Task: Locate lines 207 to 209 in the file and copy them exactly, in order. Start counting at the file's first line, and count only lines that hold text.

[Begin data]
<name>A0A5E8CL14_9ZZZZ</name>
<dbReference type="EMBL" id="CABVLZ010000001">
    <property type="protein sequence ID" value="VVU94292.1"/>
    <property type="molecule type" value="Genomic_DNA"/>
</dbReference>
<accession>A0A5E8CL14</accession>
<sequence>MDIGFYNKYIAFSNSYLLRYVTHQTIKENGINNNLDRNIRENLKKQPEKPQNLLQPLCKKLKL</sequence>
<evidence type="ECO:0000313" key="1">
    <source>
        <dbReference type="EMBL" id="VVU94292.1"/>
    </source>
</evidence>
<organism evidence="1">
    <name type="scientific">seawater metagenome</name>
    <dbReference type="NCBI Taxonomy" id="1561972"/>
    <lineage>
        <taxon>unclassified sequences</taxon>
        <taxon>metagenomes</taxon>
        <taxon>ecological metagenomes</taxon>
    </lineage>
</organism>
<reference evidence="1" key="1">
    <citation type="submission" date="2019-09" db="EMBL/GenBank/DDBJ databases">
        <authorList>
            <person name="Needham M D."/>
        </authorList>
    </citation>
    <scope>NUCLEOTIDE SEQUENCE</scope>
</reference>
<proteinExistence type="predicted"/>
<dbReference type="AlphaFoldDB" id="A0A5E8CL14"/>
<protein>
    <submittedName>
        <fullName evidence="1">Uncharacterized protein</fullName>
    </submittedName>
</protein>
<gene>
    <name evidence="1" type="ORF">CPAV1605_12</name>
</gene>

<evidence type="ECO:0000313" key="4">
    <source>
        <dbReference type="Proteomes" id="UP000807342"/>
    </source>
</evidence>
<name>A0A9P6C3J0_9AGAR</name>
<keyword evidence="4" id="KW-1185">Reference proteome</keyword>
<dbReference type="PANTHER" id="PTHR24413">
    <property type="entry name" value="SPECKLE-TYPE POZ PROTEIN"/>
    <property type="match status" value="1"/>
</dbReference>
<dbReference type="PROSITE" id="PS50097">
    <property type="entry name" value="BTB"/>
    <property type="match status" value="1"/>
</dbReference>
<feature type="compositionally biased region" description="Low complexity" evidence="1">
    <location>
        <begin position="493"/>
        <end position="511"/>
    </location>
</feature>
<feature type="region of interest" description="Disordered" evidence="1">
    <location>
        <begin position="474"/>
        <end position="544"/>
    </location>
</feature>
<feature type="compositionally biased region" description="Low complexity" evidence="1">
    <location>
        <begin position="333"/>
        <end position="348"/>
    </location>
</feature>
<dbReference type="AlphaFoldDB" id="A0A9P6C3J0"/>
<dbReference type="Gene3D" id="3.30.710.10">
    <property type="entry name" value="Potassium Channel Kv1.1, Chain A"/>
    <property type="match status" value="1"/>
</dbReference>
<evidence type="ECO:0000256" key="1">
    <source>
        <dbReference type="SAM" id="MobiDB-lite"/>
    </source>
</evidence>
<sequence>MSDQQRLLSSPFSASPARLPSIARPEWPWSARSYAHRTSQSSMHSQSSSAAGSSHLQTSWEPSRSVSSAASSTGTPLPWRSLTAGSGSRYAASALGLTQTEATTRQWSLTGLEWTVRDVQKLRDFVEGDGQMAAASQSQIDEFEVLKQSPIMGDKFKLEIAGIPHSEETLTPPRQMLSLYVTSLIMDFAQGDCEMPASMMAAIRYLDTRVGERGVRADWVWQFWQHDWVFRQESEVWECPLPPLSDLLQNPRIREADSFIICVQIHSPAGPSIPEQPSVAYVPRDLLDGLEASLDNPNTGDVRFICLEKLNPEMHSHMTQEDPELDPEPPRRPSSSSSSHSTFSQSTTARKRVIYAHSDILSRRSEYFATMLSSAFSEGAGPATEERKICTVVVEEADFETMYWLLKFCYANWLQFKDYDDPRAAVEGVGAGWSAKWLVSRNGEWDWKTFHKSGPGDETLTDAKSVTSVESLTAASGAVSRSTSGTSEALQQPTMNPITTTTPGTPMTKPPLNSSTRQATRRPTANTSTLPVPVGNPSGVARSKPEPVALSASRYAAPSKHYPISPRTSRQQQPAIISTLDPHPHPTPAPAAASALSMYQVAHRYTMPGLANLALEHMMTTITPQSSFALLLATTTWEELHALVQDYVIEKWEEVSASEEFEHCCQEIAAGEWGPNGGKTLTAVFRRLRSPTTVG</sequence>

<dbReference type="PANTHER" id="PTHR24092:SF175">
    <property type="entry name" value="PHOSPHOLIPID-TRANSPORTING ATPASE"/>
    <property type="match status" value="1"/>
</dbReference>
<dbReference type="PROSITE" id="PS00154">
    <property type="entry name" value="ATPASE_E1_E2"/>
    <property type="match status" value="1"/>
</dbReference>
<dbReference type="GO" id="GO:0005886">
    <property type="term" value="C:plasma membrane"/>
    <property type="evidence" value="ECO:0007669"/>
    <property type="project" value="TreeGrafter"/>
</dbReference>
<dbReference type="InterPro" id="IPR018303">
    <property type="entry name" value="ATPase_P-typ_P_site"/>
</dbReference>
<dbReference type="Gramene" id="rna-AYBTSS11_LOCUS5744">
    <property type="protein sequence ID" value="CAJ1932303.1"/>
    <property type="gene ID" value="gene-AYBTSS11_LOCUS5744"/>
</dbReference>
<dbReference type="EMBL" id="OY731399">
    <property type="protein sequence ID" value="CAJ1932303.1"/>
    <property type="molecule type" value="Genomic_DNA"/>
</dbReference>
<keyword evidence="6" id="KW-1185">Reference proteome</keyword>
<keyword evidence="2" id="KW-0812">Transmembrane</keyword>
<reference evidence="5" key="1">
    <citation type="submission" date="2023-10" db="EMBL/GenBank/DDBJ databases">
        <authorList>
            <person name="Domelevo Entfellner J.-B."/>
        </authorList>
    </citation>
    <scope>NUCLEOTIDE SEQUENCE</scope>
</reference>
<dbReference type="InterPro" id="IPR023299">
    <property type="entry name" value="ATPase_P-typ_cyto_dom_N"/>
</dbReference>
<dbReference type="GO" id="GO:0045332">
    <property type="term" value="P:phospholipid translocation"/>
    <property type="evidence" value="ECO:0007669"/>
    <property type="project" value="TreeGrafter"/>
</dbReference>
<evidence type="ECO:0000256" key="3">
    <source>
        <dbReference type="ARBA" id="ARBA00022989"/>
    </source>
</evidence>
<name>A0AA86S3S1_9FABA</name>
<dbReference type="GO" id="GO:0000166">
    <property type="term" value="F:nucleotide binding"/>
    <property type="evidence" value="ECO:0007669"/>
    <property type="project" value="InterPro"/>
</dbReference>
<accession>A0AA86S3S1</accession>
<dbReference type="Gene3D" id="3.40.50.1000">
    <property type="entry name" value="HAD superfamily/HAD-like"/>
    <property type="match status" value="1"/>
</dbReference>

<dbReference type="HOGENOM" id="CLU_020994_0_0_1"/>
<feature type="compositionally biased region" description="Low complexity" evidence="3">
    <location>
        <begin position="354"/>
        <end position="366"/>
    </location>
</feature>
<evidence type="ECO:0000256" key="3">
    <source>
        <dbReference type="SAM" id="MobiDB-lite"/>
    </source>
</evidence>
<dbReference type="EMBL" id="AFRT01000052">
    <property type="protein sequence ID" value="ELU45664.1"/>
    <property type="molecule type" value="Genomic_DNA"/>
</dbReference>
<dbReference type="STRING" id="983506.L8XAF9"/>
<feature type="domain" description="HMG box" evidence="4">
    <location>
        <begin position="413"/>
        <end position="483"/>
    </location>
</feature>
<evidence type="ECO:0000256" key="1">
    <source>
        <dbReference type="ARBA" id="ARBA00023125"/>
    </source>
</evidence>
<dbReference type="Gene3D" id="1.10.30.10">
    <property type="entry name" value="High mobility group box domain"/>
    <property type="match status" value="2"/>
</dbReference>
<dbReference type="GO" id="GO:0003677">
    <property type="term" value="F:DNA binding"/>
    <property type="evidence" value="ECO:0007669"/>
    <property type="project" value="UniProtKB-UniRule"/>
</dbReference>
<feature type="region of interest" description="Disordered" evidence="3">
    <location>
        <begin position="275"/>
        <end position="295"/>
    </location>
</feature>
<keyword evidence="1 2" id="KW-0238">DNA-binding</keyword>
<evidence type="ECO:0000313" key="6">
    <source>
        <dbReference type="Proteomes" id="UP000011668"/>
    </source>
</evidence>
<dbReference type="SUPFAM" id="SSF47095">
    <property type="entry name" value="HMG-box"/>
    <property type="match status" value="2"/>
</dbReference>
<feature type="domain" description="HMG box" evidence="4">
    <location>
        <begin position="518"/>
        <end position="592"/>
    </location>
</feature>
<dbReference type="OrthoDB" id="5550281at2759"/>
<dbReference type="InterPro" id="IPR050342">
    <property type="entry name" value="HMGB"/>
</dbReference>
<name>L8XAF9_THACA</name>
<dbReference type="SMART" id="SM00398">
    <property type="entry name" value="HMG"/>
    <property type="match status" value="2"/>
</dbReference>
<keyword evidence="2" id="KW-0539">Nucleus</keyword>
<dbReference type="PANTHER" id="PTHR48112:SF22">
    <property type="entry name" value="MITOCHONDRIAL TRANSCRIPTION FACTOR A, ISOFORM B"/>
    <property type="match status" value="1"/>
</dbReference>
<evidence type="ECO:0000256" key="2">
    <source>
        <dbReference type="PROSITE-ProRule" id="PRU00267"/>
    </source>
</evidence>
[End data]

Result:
    <property type="entry name" value="HMG"/>
    <property type="match status" value="2"/>
</dbReference>